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New Study Suggests Measles Virus is 2,500 Years Old

Monday, July 20, 2020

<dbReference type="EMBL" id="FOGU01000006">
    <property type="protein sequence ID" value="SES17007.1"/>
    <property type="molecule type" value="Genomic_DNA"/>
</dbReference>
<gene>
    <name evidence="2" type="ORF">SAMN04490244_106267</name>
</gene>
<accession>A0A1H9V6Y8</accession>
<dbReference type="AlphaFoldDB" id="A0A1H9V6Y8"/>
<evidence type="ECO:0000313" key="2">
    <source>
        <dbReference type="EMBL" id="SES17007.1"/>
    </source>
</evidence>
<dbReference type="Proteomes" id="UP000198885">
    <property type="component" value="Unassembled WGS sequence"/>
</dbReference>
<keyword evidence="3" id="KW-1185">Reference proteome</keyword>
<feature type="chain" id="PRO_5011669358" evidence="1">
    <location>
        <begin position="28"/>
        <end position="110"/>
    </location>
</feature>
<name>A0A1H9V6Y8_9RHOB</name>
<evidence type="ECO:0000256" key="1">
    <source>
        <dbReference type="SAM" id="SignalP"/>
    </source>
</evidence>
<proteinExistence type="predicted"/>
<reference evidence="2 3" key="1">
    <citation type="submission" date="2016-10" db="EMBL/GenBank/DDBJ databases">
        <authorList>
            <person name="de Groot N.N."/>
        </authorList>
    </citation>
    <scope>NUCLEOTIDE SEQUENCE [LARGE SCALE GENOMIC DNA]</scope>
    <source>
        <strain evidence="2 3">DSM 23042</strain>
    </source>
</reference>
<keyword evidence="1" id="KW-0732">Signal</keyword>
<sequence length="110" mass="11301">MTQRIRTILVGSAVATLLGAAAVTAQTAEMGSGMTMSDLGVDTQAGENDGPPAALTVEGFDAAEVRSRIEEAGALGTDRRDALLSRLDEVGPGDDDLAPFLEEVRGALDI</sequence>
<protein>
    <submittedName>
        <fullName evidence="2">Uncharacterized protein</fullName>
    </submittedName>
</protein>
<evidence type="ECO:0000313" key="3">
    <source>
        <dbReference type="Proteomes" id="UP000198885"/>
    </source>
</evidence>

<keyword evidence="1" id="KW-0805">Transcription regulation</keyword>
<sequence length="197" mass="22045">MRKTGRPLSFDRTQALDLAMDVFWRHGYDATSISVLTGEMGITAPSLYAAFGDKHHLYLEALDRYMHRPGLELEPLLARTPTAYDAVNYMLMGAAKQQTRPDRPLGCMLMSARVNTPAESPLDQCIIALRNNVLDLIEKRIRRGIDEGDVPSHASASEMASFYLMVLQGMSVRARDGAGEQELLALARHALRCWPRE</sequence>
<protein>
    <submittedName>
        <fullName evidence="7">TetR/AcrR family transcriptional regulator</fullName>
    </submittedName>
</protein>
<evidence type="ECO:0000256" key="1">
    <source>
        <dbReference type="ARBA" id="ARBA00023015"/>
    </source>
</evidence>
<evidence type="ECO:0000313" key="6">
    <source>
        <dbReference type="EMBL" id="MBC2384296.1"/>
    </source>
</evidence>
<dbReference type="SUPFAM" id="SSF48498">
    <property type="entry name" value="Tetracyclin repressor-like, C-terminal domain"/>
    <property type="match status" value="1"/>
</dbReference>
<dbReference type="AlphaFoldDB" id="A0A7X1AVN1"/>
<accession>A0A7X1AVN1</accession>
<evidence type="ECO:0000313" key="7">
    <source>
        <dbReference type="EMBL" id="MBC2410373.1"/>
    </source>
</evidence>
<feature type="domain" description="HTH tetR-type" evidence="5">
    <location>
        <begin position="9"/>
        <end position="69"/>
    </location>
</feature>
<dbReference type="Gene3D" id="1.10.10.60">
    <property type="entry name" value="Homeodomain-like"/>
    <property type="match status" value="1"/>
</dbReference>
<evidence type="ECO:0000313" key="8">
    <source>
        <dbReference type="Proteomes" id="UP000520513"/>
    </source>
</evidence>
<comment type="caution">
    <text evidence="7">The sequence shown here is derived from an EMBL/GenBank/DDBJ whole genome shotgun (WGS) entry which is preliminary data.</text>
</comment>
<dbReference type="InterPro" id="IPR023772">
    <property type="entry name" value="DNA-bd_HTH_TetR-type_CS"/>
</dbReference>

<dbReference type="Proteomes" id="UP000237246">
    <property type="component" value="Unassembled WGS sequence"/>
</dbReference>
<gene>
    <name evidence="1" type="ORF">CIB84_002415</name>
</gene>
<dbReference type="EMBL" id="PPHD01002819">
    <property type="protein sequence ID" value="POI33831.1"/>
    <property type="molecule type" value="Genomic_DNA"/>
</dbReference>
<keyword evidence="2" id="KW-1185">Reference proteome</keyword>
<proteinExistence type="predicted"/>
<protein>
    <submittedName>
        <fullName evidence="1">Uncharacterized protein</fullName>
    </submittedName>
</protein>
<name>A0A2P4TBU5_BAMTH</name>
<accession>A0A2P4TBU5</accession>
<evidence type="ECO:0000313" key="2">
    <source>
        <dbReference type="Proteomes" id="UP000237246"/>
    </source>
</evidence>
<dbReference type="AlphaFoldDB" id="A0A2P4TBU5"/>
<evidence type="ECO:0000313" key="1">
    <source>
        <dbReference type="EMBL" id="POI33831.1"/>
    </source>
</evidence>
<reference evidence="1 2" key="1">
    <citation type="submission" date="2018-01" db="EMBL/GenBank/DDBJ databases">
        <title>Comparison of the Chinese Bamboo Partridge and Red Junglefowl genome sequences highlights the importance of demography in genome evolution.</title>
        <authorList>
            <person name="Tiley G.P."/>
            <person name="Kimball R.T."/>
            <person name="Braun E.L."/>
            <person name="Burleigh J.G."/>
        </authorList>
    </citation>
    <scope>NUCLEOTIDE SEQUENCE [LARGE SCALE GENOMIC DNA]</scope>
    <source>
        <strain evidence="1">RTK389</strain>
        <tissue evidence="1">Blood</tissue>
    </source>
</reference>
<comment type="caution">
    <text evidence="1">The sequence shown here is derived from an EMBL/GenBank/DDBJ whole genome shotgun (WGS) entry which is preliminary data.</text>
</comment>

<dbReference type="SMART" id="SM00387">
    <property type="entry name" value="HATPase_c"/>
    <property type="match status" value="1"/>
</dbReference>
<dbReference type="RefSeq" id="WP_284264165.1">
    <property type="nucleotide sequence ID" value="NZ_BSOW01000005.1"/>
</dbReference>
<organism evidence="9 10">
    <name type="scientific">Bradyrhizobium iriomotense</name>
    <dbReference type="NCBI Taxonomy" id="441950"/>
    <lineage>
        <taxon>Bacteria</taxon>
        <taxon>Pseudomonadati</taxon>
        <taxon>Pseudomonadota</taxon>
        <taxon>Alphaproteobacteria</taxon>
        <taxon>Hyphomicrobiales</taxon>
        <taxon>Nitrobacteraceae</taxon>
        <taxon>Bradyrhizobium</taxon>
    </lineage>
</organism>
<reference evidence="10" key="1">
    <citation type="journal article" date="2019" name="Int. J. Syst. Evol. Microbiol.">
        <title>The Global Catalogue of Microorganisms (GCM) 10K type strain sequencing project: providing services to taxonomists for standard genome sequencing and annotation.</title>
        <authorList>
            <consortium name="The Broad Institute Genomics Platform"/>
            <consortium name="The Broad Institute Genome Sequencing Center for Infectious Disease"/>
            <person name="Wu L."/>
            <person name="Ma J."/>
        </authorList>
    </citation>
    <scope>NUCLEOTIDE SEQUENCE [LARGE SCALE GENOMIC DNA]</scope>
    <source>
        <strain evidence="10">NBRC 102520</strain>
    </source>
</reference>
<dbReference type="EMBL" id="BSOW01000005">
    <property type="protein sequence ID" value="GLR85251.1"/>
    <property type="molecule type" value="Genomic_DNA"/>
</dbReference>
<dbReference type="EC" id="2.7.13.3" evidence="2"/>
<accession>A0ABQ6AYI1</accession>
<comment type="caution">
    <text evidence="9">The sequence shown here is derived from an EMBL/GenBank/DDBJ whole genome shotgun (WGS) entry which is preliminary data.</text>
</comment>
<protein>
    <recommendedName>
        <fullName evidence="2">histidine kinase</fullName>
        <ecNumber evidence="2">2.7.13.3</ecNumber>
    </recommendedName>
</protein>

BERLIN, GERMANY—According to a report in The Asahi Shimbun, a new study of the measles genome led by researchers from Germany’s Robert Koch Institute suggests that the virus may be 2,500 years old. It had been previously thought that the measles virus separated from the rinderpest virus, which is transmitted among cows, some 1,100 years ago, based upon genetic differences between the rinderpest virus and recent samples of the measles virus. The measles genomes for the new study were obtained from a lung specimen taken from a patient who died of measles in 1912, and another sample collected around 1960. Around 2,500 years ago, the researchers note, population sizes may have become large enough for a new infectious disease to emerge and spread among people living in close contact in urban areas. To read about research on a pathogen that caused a sixteenth-century epidemic in Mexico, go to "Conquistador Contagion."

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